Virgin Galactic nails 3rd spaceflight, after 2-year hiatus

The company wants to take tourists on sightseeing trips to space. A successful test from New Mexico brings it closer.

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Edward Moyer is a senior editor at CNET and a many-year veteran of the writing and editing world. He enjoys taking sentences apart and putting them back together. He also likes making them from scratch. ¶ For nearly a quarter of a century, he's edited and written stories about various aspects of the technology world, from the US National Security Agency's controversial spying techniques to historic NASA space missions to 3D-printed works of fine art. Before that, he wrote about movies, musicians, artists and subcultures.
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VSS Unity in space over New Mexico.

VSS Unity over New Mexico.

Virgin Galactic

Richard Branson is clearly elated. On Saturday, Virgin Galactic, the company he founded in 2004 to bring tourism to space, got a step closer to that goal with its third successful test spaceflight.

It had taken some time. Virgin Galactic's last spaceflight happened in early 2019 (with its first taking place the year before). And this past December, it had to abort a test run because of technical issues. The coronavirus pandemic has slowed things up as well.

But on Saturday, the company's unusual two-hulled plane Eve carried the gleaming VSS Unity space plane aloft -- and then let it drop.

"VSS Unity achieved a speed of Mach 3 after being released from the mothership, VMS Eve, and reached space, at an altitude of 55.45 miles before gliding smoothly to a runway landing at Spaceport America," Virgin Galactic said in a release.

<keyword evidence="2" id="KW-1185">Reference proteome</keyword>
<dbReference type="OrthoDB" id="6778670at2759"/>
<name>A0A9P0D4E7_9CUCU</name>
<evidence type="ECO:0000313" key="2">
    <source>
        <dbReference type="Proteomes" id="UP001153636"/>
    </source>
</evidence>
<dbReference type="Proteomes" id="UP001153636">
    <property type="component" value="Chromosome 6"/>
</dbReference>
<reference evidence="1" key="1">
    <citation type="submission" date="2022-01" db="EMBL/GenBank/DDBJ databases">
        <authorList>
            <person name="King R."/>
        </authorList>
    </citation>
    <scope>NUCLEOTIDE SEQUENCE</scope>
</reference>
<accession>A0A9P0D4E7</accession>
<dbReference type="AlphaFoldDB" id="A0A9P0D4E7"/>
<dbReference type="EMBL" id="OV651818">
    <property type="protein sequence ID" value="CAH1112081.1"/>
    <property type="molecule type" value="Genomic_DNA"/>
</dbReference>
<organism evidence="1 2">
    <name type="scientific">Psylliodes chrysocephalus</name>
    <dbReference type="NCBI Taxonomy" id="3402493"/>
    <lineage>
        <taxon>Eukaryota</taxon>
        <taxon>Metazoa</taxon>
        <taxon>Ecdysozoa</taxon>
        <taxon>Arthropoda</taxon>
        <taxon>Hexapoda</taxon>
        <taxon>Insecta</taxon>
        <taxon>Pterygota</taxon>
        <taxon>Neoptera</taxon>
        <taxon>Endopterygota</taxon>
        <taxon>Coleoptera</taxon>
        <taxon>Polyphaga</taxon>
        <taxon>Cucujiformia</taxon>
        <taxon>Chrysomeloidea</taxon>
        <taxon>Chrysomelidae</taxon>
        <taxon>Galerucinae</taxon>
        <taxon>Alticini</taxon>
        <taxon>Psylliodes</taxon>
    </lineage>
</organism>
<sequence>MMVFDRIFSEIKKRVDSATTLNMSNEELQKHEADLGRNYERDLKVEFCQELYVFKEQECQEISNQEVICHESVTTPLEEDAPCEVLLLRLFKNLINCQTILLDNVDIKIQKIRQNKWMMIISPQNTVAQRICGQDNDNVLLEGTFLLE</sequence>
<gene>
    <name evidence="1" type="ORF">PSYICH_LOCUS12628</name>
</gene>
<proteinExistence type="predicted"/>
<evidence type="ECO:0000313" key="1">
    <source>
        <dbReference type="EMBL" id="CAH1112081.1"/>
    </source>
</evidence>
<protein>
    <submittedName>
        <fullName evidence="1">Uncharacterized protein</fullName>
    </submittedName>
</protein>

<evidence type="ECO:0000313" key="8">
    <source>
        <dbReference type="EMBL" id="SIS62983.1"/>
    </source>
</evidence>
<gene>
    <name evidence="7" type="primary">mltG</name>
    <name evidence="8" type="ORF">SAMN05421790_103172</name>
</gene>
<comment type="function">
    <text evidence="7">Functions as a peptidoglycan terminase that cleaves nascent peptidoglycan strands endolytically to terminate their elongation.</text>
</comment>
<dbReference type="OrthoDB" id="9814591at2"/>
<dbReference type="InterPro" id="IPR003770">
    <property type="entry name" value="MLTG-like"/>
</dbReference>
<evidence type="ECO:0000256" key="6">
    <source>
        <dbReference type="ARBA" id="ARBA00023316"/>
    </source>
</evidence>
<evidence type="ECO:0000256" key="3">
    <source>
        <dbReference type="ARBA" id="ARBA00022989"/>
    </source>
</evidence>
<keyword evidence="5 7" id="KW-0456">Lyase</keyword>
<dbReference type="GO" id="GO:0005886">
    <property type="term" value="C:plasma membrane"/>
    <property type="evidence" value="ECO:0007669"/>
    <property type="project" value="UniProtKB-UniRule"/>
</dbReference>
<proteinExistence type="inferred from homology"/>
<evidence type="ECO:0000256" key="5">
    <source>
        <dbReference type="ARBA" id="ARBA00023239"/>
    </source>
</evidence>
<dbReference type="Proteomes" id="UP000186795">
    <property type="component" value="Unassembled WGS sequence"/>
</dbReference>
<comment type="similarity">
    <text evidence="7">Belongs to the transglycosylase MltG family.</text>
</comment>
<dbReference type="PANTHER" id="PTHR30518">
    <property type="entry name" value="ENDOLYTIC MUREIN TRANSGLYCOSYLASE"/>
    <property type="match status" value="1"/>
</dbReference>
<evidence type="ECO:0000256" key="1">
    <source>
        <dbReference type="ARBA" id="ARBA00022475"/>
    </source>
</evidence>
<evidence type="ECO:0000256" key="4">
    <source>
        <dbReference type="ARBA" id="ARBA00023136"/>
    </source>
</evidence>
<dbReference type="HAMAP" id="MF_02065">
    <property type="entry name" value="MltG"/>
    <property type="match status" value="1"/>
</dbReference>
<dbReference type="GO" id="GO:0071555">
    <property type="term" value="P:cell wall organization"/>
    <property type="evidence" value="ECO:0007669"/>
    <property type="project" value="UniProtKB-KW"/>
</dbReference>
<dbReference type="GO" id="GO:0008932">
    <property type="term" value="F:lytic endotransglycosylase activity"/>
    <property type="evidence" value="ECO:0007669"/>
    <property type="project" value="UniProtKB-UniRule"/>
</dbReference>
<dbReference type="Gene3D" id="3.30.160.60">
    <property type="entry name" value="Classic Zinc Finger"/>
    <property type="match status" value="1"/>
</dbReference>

Branson tweeted out a video of himself watching and celebrating.

Unity's flight, crewed by two pilots and carrying science and research payloads for NASA, was the first spaceflight from Virgin Galactic's Spaceport America complex in New Mexico, a kind of futuristic luxury airport for well-heeled space tourists.

Read more: Inside the Virgin Galactic spaceport sending the mega rich into space

Virgin Galactic has approximately 600 future astronauts in line for its jaunts to space (or at least to the edge of space -- defining where space actually starts isn't a straightforward affair). They've collectively given the company around $80 million in deposits. Depending on when the reservations were made, the cost of the trip begins at $200,000 a seat. 

Virgin Galactic hasn't announced exactly when it'll send its first paying customer to space (Branson has said he'll be making the trip too). But it still has testing to do before commercial flights get started: Safety is a major concern, and setbacks the company has faced include a 2014 crash that killed a test pilot.

In its release, Virgin Galactic said Saturday's test run gave future ticket holders a preview of what they can expect.

"The crew experienced extraordinary views of the bright, blue-rimmed curvature of the earth against the blackness of space," the company said. "New Mexico's White Sands National Park sparkled brilliantly below. Their experience today gives Virgin Galactic's Future Astronaut customers a glimpse of what lies ahead."

You can get a glimpse yourself by checking out the video highlights below.

CNET's Eric Mack contributed to this report.

Watch this: Virgin Galactic unveils its spaceship cabin where tourists will ride to orbit